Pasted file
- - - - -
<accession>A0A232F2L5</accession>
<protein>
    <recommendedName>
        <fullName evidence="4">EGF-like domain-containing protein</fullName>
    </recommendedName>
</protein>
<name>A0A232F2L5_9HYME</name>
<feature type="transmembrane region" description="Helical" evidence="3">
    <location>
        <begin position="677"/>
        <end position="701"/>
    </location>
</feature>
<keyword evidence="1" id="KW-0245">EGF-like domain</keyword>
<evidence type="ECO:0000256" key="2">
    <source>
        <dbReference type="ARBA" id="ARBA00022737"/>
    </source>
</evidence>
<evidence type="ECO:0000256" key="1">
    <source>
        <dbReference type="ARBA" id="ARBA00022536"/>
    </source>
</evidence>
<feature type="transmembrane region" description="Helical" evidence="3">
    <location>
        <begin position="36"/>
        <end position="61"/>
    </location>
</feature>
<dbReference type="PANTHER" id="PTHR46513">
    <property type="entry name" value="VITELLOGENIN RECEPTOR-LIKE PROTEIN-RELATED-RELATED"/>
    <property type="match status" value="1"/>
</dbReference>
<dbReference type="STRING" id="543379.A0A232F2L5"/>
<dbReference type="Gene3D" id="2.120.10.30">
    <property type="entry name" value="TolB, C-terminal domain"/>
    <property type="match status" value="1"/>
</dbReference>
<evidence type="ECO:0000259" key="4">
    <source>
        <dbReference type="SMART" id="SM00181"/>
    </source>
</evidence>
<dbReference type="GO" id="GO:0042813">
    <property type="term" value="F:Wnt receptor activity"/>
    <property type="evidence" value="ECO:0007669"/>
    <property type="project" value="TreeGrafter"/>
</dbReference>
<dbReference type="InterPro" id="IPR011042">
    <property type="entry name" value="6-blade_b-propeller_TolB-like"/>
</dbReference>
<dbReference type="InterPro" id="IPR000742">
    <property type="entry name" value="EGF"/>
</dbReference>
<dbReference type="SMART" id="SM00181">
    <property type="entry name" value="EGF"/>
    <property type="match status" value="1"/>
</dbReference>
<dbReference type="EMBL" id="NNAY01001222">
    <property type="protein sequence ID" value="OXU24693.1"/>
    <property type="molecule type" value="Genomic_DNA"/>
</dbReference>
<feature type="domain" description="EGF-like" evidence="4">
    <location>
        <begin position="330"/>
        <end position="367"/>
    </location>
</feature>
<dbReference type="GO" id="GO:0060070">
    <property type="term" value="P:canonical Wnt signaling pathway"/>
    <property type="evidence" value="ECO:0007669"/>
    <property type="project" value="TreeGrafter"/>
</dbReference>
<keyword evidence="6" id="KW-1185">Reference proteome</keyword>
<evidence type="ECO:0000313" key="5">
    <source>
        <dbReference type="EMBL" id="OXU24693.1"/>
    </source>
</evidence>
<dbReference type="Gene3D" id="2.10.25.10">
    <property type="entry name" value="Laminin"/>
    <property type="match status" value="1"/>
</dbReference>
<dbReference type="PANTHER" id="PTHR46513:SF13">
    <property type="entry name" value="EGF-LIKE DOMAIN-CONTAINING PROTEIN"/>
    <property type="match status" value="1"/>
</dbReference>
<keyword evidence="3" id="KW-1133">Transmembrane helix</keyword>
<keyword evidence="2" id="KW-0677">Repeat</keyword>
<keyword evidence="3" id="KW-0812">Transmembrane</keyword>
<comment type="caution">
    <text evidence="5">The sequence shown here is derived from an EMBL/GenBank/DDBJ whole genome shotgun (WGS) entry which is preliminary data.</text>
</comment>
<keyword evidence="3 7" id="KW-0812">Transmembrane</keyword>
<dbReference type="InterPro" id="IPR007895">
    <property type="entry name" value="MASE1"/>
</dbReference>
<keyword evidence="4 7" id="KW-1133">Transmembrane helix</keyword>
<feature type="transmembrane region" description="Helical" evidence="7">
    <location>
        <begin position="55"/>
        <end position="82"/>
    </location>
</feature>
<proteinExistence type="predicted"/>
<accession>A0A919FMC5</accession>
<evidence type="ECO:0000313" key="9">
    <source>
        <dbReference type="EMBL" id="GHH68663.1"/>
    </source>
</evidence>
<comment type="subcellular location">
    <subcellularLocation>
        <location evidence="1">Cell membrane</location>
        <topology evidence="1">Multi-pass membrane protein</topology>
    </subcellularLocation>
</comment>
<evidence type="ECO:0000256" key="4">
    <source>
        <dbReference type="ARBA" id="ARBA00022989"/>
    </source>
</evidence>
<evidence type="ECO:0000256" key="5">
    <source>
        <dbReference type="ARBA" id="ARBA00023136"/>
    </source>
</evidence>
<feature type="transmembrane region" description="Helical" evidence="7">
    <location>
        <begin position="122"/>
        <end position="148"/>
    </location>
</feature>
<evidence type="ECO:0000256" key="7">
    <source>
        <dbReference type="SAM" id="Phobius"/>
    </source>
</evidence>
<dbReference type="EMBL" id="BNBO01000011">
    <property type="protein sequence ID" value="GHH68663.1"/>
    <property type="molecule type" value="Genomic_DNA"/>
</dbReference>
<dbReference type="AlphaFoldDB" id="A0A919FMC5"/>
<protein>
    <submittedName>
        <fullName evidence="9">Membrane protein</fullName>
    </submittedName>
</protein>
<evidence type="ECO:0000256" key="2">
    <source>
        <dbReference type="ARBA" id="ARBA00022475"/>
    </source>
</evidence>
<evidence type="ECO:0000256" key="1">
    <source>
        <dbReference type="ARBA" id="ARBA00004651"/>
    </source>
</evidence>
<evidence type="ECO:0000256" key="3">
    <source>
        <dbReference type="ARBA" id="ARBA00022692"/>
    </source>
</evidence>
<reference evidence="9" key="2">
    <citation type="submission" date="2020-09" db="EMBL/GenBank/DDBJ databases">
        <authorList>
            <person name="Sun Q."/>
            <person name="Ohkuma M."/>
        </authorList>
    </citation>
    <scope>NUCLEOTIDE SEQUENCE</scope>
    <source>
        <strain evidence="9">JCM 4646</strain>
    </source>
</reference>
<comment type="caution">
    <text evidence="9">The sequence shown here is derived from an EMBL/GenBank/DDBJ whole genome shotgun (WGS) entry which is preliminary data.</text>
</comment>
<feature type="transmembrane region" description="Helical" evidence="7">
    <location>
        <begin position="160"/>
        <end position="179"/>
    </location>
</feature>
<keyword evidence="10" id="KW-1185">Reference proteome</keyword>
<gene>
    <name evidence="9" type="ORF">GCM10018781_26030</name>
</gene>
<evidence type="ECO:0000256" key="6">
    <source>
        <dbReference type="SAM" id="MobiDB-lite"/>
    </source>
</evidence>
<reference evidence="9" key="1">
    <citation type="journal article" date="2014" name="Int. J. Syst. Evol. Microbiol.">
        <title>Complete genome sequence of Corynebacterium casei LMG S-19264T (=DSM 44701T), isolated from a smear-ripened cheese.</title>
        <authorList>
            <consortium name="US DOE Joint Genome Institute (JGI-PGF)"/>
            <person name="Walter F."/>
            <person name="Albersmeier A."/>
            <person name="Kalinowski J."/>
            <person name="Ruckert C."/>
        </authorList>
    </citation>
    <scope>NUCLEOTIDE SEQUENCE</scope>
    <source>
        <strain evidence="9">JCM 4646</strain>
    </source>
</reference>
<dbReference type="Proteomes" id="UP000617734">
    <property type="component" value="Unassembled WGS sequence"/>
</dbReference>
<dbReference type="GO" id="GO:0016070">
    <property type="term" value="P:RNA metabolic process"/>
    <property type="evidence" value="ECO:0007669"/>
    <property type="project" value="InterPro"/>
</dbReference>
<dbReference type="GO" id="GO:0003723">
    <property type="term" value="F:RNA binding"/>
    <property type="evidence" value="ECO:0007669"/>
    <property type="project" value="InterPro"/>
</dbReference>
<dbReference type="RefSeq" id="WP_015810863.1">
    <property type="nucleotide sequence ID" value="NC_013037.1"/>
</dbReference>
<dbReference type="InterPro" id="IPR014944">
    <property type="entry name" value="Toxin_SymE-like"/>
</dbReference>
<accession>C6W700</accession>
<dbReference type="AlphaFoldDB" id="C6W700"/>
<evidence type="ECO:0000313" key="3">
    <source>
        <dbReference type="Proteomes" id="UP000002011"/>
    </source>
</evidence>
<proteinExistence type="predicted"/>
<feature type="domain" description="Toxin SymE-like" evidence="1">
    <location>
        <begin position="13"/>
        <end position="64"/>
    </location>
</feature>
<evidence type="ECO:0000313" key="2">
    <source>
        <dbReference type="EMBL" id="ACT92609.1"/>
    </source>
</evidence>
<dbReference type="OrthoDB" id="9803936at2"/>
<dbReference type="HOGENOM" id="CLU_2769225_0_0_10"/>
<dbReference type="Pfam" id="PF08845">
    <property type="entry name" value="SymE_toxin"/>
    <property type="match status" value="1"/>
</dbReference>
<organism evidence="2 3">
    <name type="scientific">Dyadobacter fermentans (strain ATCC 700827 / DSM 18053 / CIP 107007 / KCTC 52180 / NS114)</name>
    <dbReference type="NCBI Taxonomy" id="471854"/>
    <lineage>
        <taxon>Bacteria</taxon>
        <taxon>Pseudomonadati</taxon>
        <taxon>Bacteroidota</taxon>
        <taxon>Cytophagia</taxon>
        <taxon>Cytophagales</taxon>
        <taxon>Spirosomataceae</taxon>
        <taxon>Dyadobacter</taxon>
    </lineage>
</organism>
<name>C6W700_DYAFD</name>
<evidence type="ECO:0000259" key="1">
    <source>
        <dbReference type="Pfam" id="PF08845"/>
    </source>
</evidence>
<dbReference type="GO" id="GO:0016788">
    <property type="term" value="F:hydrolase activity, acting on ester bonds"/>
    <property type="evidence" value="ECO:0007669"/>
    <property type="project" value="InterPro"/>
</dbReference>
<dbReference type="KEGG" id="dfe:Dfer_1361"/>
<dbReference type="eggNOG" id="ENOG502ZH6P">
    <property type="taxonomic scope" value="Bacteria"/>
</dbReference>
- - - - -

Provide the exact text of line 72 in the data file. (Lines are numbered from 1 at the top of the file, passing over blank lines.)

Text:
    <property type="evidence" value="ECO:0007669"/>